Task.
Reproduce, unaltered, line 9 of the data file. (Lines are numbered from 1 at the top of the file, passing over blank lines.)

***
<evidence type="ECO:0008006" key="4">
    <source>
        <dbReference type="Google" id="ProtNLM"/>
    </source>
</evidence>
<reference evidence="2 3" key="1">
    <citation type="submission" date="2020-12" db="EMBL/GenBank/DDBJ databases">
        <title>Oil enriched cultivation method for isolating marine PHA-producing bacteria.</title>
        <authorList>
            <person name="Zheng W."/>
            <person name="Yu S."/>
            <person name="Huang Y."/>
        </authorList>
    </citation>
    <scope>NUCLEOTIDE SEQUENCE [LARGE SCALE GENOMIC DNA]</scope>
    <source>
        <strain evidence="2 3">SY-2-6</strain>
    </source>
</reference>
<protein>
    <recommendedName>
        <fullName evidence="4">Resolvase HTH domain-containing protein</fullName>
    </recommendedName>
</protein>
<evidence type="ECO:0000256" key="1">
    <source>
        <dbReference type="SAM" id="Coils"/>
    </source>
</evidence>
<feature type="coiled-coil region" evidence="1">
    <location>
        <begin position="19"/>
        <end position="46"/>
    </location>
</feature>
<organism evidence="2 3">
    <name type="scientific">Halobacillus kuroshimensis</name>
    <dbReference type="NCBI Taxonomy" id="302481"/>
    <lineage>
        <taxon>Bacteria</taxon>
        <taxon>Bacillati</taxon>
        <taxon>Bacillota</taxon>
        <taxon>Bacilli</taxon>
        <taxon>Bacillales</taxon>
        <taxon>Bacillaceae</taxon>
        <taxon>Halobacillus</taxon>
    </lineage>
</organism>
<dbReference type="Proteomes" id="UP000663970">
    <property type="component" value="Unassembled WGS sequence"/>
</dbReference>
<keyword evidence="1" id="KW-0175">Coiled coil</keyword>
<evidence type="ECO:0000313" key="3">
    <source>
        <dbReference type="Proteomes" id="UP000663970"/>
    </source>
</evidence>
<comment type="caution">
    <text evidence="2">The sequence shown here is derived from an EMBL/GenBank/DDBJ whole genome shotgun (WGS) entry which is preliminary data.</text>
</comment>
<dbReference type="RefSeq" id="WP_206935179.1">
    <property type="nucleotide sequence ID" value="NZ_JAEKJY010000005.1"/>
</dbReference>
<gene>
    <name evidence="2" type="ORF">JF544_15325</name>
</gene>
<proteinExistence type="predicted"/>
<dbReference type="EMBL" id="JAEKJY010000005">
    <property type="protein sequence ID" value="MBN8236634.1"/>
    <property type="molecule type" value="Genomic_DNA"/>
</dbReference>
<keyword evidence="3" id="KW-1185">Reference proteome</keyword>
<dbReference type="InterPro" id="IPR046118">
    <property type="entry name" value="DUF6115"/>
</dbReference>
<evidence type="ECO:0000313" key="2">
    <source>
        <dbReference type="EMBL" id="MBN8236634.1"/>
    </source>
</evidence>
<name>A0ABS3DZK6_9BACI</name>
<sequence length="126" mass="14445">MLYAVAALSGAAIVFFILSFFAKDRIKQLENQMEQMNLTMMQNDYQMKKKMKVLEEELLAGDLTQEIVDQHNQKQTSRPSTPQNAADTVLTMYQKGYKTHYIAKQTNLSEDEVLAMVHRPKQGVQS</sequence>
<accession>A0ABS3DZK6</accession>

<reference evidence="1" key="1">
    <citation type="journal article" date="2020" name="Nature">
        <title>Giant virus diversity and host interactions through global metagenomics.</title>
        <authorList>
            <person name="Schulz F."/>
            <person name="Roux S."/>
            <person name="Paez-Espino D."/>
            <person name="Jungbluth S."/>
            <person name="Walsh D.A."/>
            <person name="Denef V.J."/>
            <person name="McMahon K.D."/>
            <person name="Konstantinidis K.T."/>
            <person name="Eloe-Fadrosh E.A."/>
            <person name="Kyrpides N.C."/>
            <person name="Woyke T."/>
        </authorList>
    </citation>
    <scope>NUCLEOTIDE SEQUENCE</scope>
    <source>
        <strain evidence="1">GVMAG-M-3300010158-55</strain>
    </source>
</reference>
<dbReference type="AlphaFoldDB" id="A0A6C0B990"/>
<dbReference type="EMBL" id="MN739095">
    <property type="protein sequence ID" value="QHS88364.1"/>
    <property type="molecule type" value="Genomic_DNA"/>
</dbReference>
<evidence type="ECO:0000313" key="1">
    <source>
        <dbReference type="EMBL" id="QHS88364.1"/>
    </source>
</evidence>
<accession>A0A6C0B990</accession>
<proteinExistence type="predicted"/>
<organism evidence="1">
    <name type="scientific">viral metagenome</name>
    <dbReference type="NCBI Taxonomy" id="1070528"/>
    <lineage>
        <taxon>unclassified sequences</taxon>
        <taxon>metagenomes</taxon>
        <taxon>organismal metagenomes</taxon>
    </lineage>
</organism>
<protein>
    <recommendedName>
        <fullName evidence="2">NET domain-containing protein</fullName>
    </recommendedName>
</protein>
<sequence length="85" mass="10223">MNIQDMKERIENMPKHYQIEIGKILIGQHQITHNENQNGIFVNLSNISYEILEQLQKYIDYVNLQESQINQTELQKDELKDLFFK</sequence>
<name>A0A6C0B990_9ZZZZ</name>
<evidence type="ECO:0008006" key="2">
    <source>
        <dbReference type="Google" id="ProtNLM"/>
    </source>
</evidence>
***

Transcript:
        <authorList>